Throughout, Rollin’s fetishism informs the strange construction of the film, with the nude swimmers offering more of a classic, uncomfortably erotic spectacle, while the portrayal of the terrestrial victims drives home his love of tableaux, and the posing of the female form as a tragic spectacle.  A dead woman is carried by the villagers to the town hall, her body sensually strewn on the ground with her legs and crotch exposed, not unlike the identical female figures on the posters for Barbara Peeters’ HUMANOIDS FROM THE DEEP (1980) and Fulci’s NEW YORK RIPPER (1982). It is only when the Mayor (Howard Vernon) emerges from the front doors that anyone makes an attempt to treat the girl’s body with appropriate respect, closing her eyes and pulling her skirt down to cover her nakedness. In another sequence, Rollin depicts a half-naked woman who escapes the zombies and runs into the local pub before a myriad of male onlookers.  As she panics in terror and disturbs the serenity of the pub atmosphere, her vulnerable body lashing out and having to be held and calmed by the townsfolk, the viewer can see parallels to the pub scenes from Rollin’s masterpiece LES DEMONIAQUES; even the distinct European character aesthetic of the women’s faces is similar, with the female reporter in ZOMBIE LAKE bearing a striking resemblance to the great Monica Swinn, who plays one of the pub prostitutes in DEMONIAQUES.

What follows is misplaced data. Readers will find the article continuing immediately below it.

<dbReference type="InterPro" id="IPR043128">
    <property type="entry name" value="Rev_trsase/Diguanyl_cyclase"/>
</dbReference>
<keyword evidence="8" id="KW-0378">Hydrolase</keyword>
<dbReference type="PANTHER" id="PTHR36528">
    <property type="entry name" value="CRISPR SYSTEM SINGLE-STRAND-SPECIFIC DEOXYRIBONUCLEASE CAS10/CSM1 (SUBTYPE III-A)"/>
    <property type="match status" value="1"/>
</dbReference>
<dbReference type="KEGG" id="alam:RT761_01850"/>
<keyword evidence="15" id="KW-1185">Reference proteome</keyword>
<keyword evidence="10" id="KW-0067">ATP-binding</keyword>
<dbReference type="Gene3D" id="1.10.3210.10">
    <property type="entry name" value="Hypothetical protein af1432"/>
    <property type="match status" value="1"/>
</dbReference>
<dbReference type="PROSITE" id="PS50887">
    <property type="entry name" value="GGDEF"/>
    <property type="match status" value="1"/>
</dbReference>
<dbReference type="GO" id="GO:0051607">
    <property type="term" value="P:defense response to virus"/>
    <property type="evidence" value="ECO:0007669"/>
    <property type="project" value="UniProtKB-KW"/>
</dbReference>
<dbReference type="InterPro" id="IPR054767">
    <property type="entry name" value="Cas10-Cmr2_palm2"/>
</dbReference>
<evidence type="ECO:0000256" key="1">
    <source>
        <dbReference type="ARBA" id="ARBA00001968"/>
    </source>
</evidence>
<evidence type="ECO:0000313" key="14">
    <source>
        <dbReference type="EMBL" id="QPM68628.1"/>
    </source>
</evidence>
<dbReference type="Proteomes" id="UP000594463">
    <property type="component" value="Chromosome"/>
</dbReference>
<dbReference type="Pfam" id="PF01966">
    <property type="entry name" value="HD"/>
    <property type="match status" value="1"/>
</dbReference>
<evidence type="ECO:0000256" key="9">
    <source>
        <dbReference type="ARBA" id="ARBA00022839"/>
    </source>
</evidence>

As with many of Rollin’s films, the aesthetic techniques that propel a film like ZOMBIE LAKE convey an amazing aptitude and historical obsession with cinema which can also be seen in the zombie bayonet fight that takes place when the zombie father takes on one of his fellow zombies in a dispute over the daughter.  The scene is so reminiscent of the knife fight near the end of the classic Val Lewton-produced GHOST SHIP (1943) that one couldn’t even fathom such a reference popping up in a film like ZOMBIE LAKE, were it not for Rollin’s encyclopedic knowledge of horror cinema (even if it was mostly subconscious).